A strong franchisee cooperative (co-op) is the backbone of many successful franchisee businesses. A co-op is made up of franchisees who operate businesses in a specific market or in neighboring markets. Some of the strongest Great Clips markets have strong co-ops, operating on the belief that when they speak with one voice—when they deliver one consistent brand message—it helps them individually and collectively.
Much of what the co-ops focus on is marketing, but Great Clips co-ops also work together on other business functions, including recruiting, training, community outreach, and real estate.
Here’s how Great Clips franchisees in the St. Louis market are working together to recruit great stylists
A few years ago, the St. Louis Great Clips franchisee co-op (salon owners from the same or neighboring markets) decided to survey its current salon staff to find out where they attended cosmetology school. According to franchisee and St. Louis co-op president Jarrett Estes, what they found was alarming: Many of their stylists and managers had graduated from small mom-and-pop schools, several of which had since gone out of business.
“We knew then that we had to get back into actively recruiting,” says Jarrett. “With the smaller schools, the owners knew us and students would come our way after graduation. But the only way to get the attention of the bigger schools is to have a personal relationship with the instructors and to be face-to-face with the students.”
Over the past few years, those personal relationships have paid off. In fact, one recruiting event, sponsored by the St. Louis co-op, made such an impression on the CEO of one of those big schools that he got in touch with Great Clips President Steve Hockett.
“The CEO of Regency Beauty Institute thought we were doing a great job with one of our programs,” explains Jarrett, “so he sent a note to Steve Hockett to tell him that. I thought that was pretty high praise!”
Jarrett, you’ve been instrumental in jump-starting the recruitment program in the St. Louis market. Where did you start?
I’ve been active in our recruitment but I can’t take a lot of the credit. The key is really the efforts of our co-op-sponsored Recruiting Committee, made up of three general managers and me. I’m on the committee for two reasons: One, I represent the other franchisees, and two, I’m the only franchisee in the market who’s also a general manager.
I can’t say enough about the general managers on the committee. Each one manages multiple salons so they really understand the importance of recruiting and hiring. They have taken a very active role and are a big reason we’re so well received in the schools.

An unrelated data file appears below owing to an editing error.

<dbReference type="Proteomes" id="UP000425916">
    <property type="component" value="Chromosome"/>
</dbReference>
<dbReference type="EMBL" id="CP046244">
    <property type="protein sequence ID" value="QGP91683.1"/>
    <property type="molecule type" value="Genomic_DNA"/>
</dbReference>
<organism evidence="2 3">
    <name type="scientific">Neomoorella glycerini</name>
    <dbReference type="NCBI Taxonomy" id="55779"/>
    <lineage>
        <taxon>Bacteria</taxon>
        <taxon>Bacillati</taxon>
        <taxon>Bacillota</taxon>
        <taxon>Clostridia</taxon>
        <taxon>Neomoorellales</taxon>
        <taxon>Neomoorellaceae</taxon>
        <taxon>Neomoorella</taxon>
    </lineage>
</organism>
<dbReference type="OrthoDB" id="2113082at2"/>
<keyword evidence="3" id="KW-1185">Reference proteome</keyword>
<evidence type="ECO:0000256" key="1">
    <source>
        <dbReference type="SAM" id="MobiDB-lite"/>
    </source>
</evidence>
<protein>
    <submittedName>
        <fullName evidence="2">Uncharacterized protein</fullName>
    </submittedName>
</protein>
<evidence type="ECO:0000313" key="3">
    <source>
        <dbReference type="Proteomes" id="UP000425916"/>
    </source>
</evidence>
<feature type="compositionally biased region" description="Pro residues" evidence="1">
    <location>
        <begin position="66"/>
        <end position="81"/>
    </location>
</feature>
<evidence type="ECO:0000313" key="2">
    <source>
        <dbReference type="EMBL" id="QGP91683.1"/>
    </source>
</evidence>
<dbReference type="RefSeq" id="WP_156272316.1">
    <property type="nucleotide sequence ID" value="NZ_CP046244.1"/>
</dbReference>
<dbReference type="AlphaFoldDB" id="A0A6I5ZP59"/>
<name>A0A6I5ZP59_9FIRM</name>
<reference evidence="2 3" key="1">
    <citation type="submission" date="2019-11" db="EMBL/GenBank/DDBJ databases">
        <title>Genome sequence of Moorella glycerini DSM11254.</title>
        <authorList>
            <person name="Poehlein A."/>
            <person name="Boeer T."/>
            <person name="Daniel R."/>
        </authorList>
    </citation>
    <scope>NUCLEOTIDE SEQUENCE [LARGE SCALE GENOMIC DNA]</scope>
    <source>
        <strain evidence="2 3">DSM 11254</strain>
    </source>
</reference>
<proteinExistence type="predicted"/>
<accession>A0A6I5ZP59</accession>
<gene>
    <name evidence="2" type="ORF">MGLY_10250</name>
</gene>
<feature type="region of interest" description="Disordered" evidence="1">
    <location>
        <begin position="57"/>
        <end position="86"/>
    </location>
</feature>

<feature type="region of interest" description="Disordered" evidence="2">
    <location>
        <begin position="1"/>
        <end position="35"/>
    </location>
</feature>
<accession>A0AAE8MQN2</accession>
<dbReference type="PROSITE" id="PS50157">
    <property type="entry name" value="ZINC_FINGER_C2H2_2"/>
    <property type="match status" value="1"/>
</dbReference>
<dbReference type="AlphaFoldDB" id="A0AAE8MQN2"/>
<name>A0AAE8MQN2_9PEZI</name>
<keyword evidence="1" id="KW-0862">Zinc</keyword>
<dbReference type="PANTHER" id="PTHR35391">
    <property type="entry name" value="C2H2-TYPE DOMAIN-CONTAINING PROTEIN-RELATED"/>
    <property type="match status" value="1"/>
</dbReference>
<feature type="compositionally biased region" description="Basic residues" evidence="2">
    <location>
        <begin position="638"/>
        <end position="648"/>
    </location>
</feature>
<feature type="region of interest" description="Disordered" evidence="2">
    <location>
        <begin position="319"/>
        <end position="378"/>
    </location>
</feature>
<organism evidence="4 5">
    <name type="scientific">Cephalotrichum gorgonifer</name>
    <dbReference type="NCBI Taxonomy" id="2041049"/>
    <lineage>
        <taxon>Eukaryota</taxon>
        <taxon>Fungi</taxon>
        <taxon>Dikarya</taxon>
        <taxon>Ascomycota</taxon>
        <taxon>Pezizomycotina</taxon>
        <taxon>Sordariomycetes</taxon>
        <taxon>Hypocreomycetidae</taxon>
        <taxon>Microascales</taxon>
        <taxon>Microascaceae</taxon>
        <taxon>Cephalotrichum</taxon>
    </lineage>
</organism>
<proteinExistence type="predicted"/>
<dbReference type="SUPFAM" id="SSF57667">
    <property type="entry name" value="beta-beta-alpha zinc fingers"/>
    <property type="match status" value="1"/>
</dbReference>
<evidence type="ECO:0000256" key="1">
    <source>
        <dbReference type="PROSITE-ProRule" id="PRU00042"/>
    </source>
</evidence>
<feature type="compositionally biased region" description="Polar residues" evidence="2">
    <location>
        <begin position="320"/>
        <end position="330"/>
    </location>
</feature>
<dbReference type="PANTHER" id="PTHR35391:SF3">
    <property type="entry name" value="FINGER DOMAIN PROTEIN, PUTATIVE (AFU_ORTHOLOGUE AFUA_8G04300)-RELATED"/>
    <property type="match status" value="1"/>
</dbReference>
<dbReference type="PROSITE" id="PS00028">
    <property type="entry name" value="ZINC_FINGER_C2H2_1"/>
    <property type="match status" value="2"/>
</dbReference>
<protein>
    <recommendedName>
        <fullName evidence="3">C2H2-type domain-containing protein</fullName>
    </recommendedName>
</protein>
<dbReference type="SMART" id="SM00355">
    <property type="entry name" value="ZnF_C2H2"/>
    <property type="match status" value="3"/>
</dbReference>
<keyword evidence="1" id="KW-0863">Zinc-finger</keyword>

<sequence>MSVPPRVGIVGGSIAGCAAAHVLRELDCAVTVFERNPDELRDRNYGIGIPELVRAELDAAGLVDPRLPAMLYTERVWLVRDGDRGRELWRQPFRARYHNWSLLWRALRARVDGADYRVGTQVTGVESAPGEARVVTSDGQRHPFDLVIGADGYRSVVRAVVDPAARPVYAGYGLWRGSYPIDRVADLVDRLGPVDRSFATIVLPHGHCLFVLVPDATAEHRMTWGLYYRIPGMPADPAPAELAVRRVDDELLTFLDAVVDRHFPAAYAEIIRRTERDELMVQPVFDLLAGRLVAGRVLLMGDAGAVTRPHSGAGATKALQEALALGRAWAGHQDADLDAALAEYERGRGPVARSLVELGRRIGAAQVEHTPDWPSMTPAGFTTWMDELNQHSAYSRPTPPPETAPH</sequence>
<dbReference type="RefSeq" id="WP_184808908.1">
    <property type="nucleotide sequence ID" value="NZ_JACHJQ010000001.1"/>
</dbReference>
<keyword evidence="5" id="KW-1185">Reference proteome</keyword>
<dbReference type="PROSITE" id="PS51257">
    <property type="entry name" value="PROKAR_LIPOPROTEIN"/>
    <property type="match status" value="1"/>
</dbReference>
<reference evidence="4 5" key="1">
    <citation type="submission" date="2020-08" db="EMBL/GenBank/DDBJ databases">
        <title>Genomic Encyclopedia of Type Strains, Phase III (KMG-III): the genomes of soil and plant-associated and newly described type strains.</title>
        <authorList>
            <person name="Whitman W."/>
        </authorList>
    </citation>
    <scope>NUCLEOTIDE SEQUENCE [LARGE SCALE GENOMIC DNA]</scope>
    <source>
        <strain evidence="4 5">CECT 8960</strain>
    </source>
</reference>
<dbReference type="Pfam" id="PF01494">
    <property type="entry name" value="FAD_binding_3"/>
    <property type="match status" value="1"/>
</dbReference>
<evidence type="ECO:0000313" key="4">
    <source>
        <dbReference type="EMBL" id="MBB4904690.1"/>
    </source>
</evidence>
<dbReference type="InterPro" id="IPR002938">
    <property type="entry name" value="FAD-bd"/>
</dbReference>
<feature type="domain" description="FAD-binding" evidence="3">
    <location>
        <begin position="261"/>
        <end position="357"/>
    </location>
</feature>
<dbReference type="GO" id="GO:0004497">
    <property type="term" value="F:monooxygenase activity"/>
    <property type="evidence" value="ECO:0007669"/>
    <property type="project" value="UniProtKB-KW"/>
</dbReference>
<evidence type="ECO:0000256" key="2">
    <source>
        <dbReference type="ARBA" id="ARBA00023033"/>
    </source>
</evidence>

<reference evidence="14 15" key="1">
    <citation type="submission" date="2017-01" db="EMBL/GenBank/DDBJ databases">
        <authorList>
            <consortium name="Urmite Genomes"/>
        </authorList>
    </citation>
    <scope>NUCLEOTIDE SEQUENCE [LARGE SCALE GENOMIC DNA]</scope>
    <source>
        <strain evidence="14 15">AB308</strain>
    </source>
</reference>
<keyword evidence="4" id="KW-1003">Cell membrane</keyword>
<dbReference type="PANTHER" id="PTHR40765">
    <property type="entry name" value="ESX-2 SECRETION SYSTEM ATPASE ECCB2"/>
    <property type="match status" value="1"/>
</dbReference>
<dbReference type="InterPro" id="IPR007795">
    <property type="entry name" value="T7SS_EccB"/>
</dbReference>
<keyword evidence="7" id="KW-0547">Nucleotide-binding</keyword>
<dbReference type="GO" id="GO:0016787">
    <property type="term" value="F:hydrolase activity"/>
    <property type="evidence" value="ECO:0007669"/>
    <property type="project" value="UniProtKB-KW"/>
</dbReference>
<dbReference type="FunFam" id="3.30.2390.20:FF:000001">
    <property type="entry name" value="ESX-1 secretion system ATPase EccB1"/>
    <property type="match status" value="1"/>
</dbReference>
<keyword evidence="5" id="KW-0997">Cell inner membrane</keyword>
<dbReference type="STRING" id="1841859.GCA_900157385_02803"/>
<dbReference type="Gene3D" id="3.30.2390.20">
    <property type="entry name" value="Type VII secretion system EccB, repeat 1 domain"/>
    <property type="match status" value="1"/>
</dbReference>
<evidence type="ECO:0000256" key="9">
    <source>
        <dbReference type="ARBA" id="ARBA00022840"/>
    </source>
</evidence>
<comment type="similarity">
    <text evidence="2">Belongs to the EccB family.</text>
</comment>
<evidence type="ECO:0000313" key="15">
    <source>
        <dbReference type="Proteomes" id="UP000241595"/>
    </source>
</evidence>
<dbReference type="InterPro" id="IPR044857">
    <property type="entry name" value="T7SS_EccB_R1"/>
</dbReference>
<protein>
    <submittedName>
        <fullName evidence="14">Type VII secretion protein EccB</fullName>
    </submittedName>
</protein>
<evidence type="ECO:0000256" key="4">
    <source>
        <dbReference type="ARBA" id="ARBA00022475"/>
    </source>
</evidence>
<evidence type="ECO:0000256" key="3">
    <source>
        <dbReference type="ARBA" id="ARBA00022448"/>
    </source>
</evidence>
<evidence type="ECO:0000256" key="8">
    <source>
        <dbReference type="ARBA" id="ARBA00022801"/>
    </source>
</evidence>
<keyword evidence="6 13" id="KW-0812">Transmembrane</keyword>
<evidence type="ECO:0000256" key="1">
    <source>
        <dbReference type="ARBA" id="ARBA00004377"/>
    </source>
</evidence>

What barriers were you pushing against in the schools and how have you overcome them?
It starts with the school’s recruiters and instructors. It’s important to let them know that Great Clips hires a lot of their graduates right out of school. We can help place stylists immediately. And when you talk to the students, many believe that the only way to be a successful stylist is to work at a full-service salon. What I tell these students is that, at Great Clips, you will get to cut hair right away, and that’s not always true in a full-service salon. That often changes their perception. The opportunities are endless for stylists at Great Clips, and we let them know that.
Tell us about the events you’ve sponsored that have raised Great Clips’ profile among local schools in your market.
Well, I can’t tell you all the details (proprietary information, you know!), but some of the things are pretty obvious: We visit the schools, invite the students to our training centers, and then show them what a great place Great Clips is to work. One of our recruiting specialists gives a presentation, and we have giveaways and prizes. It’s all about sharing the culture of Great Clips—we help stylists improve their skills through training and support so they can be successful in delivering a great experience to the customer. And, we like to have fun.
What’s the benefit of recruiting for a whole market instead of individual salons?
It’s good for the market because we can make a bigger impression on schools than just one individual salon or business group can. The best thing we can do for our individual businesses is to have a unified message when we go to schools. Plus, it helps that the committee does a lot of the up-front work interviewing prospective stylists.
What advice would you have for other markets considering a co-op recruiting program?
You have to make the decision that this is what you want to do and then support it. The best thing is having the committee and the three general managers who put so much effort into it. To the franchisees and the co-op, I may be the face of the committee, but the general managers are doing the bulk of the work. They volunteered to do it. They saw the need and they made the commitment.
I also can’t say enough about the franchisees who support these general managers, even though it takes time away from their salons. It’s really a personal commitment to work for the greater good of the market.
In a future post: How franchisee co-ops in Ohio motivate and retain their rock-star employees